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Read |Psalm 23: 4; Exodus 14|
"Even though I walk through the valley of the shadow of death, I will fear no evil, for you are with me; your rod and your staff, they comfort me." (Psalm 23: 4, ESV).
There are moments that encourage gratitude for the simplest of things: inhaling the crisp air atop a mountain is one of them. The steady flow of cold air to the warmth of my nasal passages and into my waiting lungs, almost always makes me wonder if this is what it felt like to have God breathe into our dusty ancestors. I come to value breathing. There are also moments that throw you to the floor and dare you to breathe. They come to mock any conviction you have ever had to give thanks in all things. They come to make you lay low in the valley.
In the valley, with two towering high places on either side, you come to terms with the reality of your smallness. In the valley, with the sun shining high in the sky before you, shadows are cast as the straight trajectory of the sun's faithful rays are interrupted by objects that cannot receive light. How large the shadows loom. So large, that you come to feel their weight as you press forward. So large that they compel you to turn to behold them. So large that they draw your gaze from the sun's faithful light. Soon all is shadows, and you come to be in need of great comfort: "Even though I walk through the valley of the shadow of death, I will fear no evil, for you are with me; your rod and your staff, they comfort me." (Psalm 23: 4, ESV).
The fourth verse of the twenty-third Psalm brings to mind, not only my personal valleys, but the valley the Israelites traversed when God's man held his rod over the Red Sea and it split to make a way out of no way. The Israelites had just been to the mountaintop. God had acted mightily on their behalf, through Moses, in order to deliver them from the grip of Pharaoh. Plague after plague God made a mockery of the presumptuous powers of Egypt--proving them to be impotent and Himself strong. With the tenth plague striking dead every firstborn male in Egypt, Pharaoh agreed to release the Israelites. (Exodus 12: 29 - 31). They were on their way to the Promised Land with wealth the Lord had moved their enemies to give to them. (Exodus 12: 35 - 36). They were breathing the crisp air of the mountaintop as they left over four hundred years of slavery behind. And then the Red Sea--the impassable Red Sea and the fierce pursuit of Pharaoh. (Exodus 14: 8 - 9).
"When Pharaoh drew near, the people of Israel lifted up their eyes, and behold, the Egyptians were marching after them, and they feared greatly. And the people of Israel cried out to the Lord." (Exodus 14: 10, ESV). God's man replied, "'Fear not, stand firm, and see the salvation of the Lord, which he will work for you today. For the Egyptians whom you see today, you shall never see again. The Lord will fight for you, and you have only to be silent.'" (Exodus 14: 13 - 14, ESV). God's man then took the rod in his hand and held it high above the waters and the Lord blew them apart to form two towering mountains of sea and make plain a path for His people to the other side. (Exodus 14: 21 - 22).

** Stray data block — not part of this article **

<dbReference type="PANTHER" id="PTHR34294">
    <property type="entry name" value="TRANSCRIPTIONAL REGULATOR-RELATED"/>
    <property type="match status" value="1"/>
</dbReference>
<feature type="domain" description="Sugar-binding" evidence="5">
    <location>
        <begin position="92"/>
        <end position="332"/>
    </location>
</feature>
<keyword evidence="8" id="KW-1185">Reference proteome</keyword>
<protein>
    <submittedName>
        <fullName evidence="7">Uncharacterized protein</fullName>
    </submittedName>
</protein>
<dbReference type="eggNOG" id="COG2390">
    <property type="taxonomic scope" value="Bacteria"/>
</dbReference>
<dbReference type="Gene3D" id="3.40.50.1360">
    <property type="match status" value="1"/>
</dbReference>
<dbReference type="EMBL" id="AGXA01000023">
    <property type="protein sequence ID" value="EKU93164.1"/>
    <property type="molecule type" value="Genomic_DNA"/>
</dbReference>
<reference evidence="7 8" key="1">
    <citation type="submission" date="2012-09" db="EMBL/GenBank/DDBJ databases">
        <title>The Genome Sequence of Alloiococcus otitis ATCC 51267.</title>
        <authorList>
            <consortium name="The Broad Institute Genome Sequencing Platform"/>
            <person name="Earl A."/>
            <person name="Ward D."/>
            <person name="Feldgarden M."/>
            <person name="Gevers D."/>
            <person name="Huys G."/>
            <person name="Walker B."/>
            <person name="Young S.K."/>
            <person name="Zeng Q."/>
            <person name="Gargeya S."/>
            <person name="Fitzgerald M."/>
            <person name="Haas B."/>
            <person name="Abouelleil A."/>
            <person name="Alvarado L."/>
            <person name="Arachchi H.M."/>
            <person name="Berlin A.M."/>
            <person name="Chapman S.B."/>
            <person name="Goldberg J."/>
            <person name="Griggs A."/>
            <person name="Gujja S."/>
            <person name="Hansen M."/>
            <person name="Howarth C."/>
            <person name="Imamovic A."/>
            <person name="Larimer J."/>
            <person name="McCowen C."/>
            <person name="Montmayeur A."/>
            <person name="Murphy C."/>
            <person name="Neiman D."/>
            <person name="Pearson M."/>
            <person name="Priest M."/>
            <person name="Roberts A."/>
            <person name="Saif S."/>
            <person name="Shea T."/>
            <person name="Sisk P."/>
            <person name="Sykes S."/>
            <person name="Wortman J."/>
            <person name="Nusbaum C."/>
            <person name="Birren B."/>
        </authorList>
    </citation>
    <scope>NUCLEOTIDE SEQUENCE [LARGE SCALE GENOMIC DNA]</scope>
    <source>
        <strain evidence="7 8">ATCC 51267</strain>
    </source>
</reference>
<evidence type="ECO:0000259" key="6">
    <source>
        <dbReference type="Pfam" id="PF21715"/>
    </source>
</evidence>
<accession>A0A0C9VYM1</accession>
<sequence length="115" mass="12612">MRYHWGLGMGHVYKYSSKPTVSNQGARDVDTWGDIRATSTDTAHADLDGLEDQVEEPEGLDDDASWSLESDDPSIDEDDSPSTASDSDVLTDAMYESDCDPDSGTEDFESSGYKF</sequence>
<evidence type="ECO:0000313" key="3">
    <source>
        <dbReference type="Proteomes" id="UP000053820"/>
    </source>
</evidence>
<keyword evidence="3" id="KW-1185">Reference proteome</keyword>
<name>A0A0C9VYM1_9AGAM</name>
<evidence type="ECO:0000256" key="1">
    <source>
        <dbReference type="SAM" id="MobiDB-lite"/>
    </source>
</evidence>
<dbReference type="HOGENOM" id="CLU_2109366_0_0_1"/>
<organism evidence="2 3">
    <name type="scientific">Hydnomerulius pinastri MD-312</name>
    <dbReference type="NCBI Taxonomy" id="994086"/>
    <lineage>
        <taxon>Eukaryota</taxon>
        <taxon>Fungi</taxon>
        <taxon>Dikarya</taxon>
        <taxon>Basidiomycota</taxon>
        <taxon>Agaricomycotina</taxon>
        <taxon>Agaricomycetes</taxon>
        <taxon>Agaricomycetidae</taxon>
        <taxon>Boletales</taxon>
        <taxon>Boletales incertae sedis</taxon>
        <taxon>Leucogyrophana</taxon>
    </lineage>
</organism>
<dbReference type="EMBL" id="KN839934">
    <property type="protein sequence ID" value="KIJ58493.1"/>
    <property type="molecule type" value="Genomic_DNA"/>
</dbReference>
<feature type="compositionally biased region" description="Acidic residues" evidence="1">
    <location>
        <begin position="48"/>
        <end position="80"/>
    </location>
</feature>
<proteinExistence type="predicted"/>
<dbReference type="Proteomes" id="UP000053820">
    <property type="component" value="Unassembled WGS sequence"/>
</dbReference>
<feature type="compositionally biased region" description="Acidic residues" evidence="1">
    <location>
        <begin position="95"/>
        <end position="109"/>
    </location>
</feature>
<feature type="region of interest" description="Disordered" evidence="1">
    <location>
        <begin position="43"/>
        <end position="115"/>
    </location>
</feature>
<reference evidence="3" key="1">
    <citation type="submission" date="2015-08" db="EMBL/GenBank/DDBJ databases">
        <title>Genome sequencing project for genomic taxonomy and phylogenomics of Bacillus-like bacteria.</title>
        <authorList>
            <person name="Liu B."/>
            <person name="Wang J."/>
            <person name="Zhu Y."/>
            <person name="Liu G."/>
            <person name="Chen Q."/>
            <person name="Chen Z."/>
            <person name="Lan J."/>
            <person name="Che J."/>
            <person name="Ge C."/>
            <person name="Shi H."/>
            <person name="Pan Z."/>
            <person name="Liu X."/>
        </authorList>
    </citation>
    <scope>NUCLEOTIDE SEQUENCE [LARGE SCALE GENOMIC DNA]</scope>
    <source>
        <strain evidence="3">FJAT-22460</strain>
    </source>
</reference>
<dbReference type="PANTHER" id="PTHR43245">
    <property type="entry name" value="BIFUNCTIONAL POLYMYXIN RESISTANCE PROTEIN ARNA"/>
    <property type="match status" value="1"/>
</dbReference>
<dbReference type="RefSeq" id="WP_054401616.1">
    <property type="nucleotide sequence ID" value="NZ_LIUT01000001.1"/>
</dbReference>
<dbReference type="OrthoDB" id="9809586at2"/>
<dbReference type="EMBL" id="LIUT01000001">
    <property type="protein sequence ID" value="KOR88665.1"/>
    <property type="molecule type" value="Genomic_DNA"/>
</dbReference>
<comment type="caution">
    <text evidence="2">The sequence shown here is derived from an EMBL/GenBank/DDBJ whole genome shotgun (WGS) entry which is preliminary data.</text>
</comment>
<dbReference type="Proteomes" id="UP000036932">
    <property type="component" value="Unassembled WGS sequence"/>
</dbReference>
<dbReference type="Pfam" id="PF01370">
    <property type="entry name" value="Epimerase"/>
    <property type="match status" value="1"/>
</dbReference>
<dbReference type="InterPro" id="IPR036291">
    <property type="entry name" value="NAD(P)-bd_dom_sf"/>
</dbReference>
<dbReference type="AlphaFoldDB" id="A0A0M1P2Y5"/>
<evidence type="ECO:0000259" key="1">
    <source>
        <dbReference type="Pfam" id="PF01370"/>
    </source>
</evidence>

The Israelites made their way through the valley--God before them. But, behind them were the hardened Egyptians, too puffed up in their hearts to be humbled by the Lord's display of strength on behalf of His people. I can imagine the awe of the Israelites as the sea split. I can imagine the terror that threatened them as they witnessed their enemies, persistent to destroy them. I can imagine that many, as they made their way forward, were tempted to look back. I can imagine that some did look back--and that as they did, their hearts grew heavy with fear. I can imagine the grandeur of the shadows cast as Pharaoh's drivers and chariots refused the light. I can imagine their need for comfort: "Even though I walk through the valley of the shadow of death, I will fear no evil, for you are with me; your rod and your staff, they comfort me." (Psalm 23: 4, ESV). And I can imagine the relief as God's man holds the rod over the Red Sea and God Himself drowns their enemies into the sea. With the breath of His lungs He had toppled the most presumptuous of all authorities in Egypt--Pharaoh. He had removed the terror of a man who exalted himself to the place of God, so that His people could live freely in the fear (reverence) of Him who had shown Himself mighty on their behalf.
Beloved, do you find yourself in the valley today? Do you find yourself pressing forward under the light of His countenance, towards the promise, yet drawn to consider what you are leaving behind? Do you find yourself contemplating--even meditating on--the shadows? Do you fear the return of Pharaoh, i.e. that which enslaved or hindered you? Be encouraged that our God is still a mighty deliverer: holding up his rod to protect you from all harm.
Won't you give Him your vote of confidence by fixing your eyes on Him? He goes before you to make a way for your feet to safely trod. He upholds you with His right hand. (Isaiah 41: 10). He will never leave you nor forsake you. (Deuteronomy 31: 6). Don't look back. Face forward and enjoy the peace He grants you because you trust in Him. (Isaiah 26: 3). Soon the "'Egyptians whom you see today, you shall never see again.'"(Exodus 14: 13, ESV).
Carolyn Sinclair McCalla is an educator, Christian education youth coordinator, author, singer, workshop and retreat leader, speaker and. founder and president of EarthBasic. However, she is first and foremost a daughter of God, with a passion for encouraging women to embrace the fullness of God's love for them in Jesus Christ. You can connect with Carolyn on facebook, Instagram and here.